When disco arrived it changed a lot of things. It changed the kind of music people listened to; changed the way they danced and changed the places they went out to at night. The movie that made everyone want to disco was the ever popular “Saturday Night Fever” which came out in 1977. The movie soundtrack went platinum and the music was fantastic you heard it practically everywhere you went. If you are puzzled as to what I’m talking about then you missed out on an incredible time and if you are smiling and nodding then don’t you want to get up and disco once again? Of course it was always thought that you either loved or hated disco but it is now a part of music history.
The hits from the movie included the Bee Gees “Stayin’ Alive” and Yvonne Elliman’s “If I Can’t Have You”. The interesting thing is that this movie would never have seen the light of day if it hadn’t been for a magazine article. The article was about an Italian-American disco dancer and his entourage in Bay Ridge, Brooklyn, New York titled “The Tribal Rites of the New Saturday Night,” written by journalist Nik Cohn. It was published in New York Magazine. So the idea was born and the starring role in “Saturday Night Fever” went to John Travolta.
John Travolta in the role of Tony Manero made everyone want to be part of the disco scene and guys wanted to dance and strut just like him. He was so exciting in the way he dressed, to his larger than life status at a local disco and his dreams of finally escaping from the life he was living to something bigger and better. The fashion cry became platform shoes and white three-piece suits. Everything went according to the great imagery that Cohn had provided in his article. What was the problem? The problem was making it all seem so very real because the story was actually almost entirely fabricated.
However I’ll tell you once you sat in that darkened movie theater and had the awesome music of such Bee Gees hits like “More Than a Woman” blasting in your ears you were caught by the disco fever and you had stars in your eyes. I watched Travolta dancing and I thought to myself pure disco magic. I knew I couldn’t afford to go to a disco night after night but I did know that I would go as often as I could. I was never any good at disco dancing but I sure had a fun time. Anyway what was actually real was that there was a 2001 Odyssey discotheque in By Ridge, Brooklyn. That was my neighborhood and that was all I needed to know. So off to the disco I went. I remember that lighted up dance floor and the disco ball throwing rainbow colors all about. However I was sadly disappointed because without Travolta as Tony out on the dance floor and without all that Hollywood movie magic it was a bit disappointing.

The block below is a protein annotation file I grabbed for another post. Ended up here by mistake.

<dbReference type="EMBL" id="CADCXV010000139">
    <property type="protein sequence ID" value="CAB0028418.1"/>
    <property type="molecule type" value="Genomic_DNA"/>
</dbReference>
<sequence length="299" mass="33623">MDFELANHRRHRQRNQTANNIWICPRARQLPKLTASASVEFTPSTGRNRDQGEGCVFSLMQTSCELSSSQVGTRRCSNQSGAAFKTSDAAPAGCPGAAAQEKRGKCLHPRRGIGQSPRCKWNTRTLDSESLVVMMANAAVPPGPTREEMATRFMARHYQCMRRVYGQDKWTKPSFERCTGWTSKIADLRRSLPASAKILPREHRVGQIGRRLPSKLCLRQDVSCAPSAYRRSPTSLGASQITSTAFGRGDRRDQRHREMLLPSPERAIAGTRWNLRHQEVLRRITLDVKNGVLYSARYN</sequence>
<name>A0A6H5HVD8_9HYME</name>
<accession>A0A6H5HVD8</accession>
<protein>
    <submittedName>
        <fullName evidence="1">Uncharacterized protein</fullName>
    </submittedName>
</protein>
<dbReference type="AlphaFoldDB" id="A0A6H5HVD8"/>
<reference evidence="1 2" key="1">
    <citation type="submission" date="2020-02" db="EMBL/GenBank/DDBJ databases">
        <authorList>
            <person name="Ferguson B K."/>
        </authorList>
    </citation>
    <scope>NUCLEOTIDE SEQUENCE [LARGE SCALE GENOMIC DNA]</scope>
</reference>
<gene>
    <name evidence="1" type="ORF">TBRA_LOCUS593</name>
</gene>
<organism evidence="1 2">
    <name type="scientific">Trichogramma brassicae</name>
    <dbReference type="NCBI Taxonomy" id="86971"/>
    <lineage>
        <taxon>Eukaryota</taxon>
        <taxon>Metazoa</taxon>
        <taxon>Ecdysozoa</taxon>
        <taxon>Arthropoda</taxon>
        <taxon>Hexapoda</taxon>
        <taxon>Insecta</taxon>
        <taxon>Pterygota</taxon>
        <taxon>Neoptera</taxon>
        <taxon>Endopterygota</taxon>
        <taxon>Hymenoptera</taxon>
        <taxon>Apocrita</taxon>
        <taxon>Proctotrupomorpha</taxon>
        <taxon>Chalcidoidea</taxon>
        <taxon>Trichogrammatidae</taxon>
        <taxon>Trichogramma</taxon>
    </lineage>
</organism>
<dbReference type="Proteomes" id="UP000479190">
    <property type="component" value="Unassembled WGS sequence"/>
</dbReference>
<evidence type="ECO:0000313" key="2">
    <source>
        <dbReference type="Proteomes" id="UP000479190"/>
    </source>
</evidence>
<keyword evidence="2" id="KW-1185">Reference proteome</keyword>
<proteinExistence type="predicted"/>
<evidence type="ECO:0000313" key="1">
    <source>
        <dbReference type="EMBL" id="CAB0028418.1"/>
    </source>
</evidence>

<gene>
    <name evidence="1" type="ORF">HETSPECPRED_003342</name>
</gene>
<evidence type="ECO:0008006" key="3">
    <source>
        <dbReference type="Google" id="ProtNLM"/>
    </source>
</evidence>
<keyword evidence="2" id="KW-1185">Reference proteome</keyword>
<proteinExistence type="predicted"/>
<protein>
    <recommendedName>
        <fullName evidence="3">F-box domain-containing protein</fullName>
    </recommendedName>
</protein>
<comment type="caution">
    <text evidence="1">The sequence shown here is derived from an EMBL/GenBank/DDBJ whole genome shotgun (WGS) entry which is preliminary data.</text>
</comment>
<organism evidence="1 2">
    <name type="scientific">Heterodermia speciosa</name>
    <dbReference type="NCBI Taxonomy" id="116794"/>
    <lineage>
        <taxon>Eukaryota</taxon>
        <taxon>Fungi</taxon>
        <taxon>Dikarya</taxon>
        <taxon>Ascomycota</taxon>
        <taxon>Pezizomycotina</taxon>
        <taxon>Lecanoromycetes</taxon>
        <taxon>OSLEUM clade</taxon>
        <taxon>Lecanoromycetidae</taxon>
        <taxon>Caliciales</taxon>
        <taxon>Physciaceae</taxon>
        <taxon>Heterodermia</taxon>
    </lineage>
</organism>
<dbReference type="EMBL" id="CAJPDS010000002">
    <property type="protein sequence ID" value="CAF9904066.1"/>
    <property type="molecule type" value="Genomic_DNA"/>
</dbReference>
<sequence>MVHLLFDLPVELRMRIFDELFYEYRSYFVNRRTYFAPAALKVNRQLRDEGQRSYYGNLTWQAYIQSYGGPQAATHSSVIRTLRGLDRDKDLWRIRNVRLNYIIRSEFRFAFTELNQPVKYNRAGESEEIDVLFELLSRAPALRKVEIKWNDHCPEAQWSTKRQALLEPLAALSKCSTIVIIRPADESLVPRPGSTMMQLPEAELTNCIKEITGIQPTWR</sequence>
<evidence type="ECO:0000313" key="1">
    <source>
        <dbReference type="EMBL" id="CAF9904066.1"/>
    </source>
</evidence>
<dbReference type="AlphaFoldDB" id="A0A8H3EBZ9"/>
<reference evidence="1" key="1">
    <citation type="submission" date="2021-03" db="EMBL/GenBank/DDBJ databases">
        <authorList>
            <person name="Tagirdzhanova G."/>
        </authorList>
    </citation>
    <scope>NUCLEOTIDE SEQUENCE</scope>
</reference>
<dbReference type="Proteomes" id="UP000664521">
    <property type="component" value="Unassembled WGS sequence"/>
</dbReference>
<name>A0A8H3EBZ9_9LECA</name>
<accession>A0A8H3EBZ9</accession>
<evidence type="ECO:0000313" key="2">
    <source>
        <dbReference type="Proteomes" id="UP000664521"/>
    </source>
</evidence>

I highly recommend anyone who would like to see this movie to find it and watch it. It is well worth it for the dancing and the music. Anyway yes, most of it happened in my Bay Ridge neighborhood and therefore I have a feeling of homesickness writing this. Let’s take a walk in the footsteps of Travolta in “Saturday Night Fever”.
The opening of the movie has us gazing at Travolta casually picking up a double-decker pizza at Lenny’s Pizza on 86th Street at 20th Avenue in the bordering neighborhood of Bensonhurst and swaggering on down the street. Trust me I’ve tried that move and with a pizza it doesn’t work for me. However you can give it a try since Lenny’s is still open and selling pizza today.
Tony in the movie worked at Bay Ridge Home Center at 7305 Fifth Avenue at 73rd Street. It has changed somewhat but is still a hardware store.
Next stop is Phillips School of Dancing at 1301 West Seventh Street at Bay Parkway, Bensonhurst. This is where Tony met his new dancing partner Stephanie Mangano played by Karen Lynn Gorney. You can still learn to dance there.
Two establishments are long gone. One is the White Castle on 92nd Street between Third and Fourth Avenues in Bay Ridge. This was where Tony and his friends would go. It was also the place I loved to go as it was open 24 hours. The second is the coffee bar which Tony and Stephanie visit and it’s now a Mazda dealership on Fifth Avenue at 94th Street.
You can still see the house which counted as the home of Tony Manero and his family. It’s located at 221 79th Street in Bay Ridge. Must of walked past there hundreds of times but Travolta was no longer there.
The 2001 Odyssey was located at 802 64th Street and Eighth Avenue in Bay Ridge. It was just a short distance from where I lived on 70th Street near 3rd Avenue. It has been demolished. I would have like it to have been left as an icon from the disco days a symbol of “Saturday Night Fever”.
And of course the fabulous Verrazano Narrows Bridge can still be seen which was featured in the closing moments of the movie. I still remember that I could see the lights of the bridge in the distance from my window and I dreamed of disco magic.